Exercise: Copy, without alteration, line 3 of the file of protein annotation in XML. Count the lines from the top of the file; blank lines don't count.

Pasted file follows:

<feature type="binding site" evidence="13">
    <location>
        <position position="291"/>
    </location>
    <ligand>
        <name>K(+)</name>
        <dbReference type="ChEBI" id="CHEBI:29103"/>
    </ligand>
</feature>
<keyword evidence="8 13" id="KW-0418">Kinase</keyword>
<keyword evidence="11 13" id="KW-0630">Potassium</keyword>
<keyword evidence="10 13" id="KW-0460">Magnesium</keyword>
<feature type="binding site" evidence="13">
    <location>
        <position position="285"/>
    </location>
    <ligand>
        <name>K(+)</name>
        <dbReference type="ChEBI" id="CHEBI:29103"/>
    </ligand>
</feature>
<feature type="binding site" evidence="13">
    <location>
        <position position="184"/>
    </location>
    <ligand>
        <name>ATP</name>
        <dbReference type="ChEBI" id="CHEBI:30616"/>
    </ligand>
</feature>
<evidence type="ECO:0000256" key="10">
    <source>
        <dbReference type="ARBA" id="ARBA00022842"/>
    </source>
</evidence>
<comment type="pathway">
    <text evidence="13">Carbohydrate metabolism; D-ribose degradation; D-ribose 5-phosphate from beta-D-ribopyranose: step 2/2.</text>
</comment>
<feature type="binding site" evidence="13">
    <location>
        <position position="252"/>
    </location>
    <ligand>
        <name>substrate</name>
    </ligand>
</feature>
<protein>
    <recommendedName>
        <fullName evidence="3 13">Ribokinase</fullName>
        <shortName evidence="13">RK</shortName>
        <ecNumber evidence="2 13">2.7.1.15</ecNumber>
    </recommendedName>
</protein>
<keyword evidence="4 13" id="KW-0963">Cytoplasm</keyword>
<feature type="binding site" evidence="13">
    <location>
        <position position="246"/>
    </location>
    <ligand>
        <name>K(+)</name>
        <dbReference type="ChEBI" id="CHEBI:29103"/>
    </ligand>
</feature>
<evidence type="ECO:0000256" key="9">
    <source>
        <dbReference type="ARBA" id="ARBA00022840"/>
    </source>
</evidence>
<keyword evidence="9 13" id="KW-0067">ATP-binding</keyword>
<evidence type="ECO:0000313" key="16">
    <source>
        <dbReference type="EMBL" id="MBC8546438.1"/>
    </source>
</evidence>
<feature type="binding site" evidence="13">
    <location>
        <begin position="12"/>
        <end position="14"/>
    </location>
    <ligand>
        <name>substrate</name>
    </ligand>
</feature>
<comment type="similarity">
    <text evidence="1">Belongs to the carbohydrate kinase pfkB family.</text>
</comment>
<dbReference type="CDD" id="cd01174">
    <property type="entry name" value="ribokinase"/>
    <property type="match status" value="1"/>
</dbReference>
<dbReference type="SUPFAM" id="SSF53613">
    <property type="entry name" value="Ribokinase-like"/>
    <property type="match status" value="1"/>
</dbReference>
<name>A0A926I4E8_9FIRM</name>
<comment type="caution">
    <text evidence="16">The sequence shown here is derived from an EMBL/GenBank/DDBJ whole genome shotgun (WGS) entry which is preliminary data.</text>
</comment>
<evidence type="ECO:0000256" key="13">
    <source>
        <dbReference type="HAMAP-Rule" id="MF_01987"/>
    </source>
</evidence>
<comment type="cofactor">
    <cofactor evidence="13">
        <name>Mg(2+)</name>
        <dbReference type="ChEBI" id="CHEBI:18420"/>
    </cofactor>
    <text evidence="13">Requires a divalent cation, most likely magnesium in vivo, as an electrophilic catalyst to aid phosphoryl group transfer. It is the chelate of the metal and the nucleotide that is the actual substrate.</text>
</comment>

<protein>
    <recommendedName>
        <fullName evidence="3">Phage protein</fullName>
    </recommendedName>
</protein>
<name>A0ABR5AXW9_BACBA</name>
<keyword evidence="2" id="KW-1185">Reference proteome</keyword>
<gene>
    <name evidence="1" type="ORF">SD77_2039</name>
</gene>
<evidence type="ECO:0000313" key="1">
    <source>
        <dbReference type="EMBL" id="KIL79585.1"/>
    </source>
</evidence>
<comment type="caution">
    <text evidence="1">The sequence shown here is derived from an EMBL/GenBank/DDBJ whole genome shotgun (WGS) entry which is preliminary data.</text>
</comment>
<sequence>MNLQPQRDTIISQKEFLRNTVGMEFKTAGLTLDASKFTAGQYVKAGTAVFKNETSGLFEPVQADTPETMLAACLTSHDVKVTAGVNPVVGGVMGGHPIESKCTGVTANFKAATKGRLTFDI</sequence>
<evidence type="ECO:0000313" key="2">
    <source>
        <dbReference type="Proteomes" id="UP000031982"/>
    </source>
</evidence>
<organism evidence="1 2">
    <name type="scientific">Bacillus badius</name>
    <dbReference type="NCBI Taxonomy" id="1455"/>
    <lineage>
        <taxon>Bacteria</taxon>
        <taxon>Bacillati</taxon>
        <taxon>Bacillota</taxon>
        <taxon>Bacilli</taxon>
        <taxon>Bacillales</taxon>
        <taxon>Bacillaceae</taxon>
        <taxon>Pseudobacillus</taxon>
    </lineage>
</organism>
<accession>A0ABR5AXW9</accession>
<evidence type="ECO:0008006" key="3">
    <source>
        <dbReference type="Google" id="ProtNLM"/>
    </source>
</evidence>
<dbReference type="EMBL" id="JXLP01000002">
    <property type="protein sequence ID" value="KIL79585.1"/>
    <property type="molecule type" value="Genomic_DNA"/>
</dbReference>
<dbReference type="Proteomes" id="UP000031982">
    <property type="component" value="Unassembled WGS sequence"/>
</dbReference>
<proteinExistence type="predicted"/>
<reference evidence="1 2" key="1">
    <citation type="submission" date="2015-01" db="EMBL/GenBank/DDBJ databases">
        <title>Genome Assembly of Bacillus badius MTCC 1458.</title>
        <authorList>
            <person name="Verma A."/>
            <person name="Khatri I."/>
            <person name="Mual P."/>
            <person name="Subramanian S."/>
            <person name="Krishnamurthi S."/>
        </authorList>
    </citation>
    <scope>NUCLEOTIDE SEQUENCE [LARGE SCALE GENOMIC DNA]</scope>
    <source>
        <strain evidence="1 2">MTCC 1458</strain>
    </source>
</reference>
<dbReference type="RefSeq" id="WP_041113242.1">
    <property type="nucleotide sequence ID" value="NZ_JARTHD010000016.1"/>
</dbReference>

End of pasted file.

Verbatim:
        <position position="291"/>